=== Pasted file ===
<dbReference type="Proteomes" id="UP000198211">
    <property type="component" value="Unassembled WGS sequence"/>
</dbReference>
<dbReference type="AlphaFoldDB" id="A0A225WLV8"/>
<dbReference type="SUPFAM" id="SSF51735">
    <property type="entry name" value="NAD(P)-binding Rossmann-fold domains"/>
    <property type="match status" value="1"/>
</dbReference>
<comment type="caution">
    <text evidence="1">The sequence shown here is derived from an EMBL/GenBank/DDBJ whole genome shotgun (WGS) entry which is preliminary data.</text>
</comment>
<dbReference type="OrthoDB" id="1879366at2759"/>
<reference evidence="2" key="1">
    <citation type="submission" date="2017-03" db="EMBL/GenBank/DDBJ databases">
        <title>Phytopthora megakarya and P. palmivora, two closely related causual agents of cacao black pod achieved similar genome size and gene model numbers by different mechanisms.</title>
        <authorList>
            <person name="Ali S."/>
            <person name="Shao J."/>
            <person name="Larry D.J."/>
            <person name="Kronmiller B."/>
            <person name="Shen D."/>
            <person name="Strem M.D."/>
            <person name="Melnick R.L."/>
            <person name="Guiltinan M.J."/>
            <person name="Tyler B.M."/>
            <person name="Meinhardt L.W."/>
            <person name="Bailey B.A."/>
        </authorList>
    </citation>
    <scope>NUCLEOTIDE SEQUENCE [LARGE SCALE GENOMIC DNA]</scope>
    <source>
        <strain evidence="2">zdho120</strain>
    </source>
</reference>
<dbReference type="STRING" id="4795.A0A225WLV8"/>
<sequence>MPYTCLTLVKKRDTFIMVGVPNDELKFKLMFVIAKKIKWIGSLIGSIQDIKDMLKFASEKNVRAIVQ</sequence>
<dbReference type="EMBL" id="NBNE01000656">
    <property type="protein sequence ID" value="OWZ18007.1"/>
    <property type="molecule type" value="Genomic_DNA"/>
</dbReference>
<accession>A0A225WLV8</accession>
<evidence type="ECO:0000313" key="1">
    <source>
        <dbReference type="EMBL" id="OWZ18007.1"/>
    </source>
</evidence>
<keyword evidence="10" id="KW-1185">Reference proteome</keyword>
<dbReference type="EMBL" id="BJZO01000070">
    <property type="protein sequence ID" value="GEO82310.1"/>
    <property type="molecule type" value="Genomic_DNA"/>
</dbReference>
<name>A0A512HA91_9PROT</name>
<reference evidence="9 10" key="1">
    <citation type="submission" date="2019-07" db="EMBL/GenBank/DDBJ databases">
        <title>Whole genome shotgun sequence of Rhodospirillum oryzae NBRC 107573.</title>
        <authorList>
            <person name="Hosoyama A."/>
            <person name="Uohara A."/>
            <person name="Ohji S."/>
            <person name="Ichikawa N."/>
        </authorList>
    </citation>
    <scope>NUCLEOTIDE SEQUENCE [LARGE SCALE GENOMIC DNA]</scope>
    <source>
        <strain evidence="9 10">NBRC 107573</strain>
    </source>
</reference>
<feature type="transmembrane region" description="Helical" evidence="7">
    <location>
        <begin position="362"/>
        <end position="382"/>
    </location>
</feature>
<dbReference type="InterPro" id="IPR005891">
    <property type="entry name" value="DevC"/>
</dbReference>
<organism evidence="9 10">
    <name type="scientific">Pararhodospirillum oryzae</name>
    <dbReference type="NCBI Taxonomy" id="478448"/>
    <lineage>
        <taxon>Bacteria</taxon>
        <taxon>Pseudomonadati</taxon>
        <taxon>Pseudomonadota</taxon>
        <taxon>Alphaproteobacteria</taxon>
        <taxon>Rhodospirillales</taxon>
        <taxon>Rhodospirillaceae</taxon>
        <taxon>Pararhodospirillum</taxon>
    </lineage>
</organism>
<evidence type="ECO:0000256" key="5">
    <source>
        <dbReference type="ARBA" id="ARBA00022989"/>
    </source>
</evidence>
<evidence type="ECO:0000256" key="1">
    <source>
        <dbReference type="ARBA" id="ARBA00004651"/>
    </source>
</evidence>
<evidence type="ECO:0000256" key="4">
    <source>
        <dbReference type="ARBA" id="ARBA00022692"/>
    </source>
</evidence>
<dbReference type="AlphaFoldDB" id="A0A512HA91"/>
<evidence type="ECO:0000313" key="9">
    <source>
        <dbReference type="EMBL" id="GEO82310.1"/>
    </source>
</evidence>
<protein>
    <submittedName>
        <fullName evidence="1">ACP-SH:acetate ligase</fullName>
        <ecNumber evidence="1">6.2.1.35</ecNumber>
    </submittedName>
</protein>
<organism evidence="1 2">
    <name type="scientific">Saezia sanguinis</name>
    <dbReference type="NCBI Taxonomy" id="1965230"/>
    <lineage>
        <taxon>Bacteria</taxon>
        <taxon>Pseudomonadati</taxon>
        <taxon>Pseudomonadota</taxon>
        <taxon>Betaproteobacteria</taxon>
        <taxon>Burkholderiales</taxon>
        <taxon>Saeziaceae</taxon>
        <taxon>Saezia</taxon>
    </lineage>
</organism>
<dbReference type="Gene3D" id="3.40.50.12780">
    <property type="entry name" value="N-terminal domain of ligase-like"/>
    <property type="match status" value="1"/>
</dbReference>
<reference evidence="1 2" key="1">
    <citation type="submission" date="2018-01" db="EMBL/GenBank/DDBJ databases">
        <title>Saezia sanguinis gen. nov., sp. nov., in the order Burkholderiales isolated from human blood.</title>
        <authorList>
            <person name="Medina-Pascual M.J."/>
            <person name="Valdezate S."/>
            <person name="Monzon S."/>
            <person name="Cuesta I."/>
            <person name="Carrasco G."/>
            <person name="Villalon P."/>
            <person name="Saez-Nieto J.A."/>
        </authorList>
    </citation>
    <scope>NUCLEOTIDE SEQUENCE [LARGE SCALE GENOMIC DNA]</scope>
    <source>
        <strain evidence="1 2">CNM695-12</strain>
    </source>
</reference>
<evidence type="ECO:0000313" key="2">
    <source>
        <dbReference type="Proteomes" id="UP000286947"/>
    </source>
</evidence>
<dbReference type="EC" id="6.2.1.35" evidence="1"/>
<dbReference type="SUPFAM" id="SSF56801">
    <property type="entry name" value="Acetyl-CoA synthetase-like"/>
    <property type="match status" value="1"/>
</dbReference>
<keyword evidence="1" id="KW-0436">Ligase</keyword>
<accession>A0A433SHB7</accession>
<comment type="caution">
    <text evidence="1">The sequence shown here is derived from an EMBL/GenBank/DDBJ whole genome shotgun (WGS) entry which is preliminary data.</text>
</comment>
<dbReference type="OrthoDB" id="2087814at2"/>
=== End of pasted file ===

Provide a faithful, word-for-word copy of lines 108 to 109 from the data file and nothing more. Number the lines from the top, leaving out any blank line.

        <dbReference type="EMBL" id="GEO82310.1"/>
    </source>